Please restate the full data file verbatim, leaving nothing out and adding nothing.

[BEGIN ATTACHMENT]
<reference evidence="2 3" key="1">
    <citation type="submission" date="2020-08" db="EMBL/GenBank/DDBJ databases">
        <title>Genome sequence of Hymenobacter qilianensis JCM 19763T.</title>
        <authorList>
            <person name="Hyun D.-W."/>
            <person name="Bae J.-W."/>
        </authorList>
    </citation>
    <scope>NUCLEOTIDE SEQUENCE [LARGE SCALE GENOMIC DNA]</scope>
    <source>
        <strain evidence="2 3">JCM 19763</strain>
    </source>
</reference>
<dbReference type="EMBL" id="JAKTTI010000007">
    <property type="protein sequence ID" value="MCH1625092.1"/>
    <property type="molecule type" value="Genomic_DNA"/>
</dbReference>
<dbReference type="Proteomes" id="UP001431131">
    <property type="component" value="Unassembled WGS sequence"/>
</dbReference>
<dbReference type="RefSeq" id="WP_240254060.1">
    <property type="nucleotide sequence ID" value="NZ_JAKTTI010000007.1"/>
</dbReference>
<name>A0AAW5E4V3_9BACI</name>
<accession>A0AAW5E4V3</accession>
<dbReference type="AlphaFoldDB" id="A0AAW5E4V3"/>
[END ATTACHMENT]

<reference evidence="2 3" key="1">
    <citation type="submission" date="2020-08" db="EMBL/GenBank/DDBJ databases">
        <title>Genome sequence of Hymenobacter qilianensis JCM 19763T.</title>
        <authorList>
            <person name="Hyun D.-W."/>
            <person name="Bae J.-W."/>
        </authorList>
    </citation>
    <scope>NUCLEOTIDE SEQUENCE [LARGE SCALE GENOMIC DNA]</scope>
    <source>
        <strain evidence="2 3">JCM 19763</strain>
    </source>
</reference>
<dbReference type="EMBL" id="JAKTTI010000007">
    <property type="protein sequence ID" value="MCH1625092.1"/>
    <property type="molecule type" value="Genomic_DNA"/>
</dbReference>
<dbReference type="Proteomes" id="UP001431131">
    <property type="component" value="Unassembled WGS sequence"/>
</dbReference>
<dbReference type="RefSeq" id="WP_240254060.1">
    <property type="nucleotide sequence ID" value="NZ_JAKTTI010000007.1"/>
</dbReference>
<name>A0AAW5E4V3_9BACI</name>
<accession>A0AAW5E4V3</accession>
<dbReference type="AlphaFoldDB" id="A0AAW5E4V3"/>